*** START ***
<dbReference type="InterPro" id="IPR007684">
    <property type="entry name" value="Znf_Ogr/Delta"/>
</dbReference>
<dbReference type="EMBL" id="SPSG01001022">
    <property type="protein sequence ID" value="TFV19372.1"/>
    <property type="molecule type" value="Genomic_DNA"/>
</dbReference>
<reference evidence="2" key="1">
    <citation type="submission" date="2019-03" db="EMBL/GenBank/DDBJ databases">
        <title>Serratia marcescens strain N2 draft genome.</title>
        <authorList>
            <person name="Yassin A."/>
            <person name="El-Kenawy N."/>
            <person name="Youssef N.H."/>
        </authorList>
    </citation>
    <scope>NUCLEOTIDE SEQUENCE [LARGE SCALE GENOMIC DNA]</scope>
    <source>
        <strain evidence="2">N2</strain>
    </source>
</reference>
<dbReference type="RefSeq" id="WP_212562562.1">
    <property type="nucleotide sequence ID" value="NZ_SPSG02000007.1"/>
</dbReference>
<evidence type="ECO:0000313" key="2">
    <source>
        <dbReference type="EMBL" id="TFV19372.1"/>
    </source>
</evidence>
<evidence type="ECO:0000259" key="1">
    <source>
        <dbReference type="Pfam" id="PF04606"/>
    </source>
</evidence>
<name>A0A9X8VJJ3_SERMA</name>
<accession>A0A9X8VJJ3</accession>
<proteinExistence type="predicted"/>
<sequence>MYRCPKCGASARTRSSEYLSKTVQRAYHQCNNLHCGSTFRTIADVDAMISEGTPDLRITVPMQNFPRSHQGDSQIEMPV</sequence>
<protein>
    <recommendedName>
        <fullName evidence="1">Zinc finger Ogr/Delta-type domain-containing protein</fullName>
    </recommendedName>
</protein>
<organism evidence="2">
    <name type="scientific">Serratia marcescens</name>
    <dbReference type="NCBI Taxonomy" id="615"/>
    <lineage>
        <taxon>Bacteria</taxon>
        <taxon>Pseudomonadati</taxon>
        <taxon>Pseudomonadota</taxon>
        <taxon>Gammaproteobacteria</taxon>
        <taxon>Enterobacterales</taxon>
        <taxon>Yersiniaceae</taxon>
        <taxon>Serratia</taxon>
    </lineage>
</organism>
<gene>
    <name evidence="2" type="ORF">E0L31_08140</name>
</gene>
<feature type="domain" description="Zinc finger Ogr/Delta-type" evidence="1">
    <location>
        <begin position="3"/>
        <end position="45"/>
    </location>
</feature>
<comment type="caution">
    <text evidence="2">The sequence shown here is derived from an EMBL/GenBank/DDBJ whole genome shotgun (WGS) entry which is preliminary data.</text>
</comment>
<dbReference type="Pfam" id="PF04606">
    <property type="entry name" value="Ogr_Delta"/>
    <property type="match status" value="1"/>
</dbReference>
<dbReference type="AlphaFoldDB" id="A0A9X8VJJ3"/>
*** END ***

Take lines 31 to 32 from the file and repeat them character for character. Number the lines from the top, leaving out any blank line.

    <source>
        <dbReference type="Pfam" id="PF04606"/>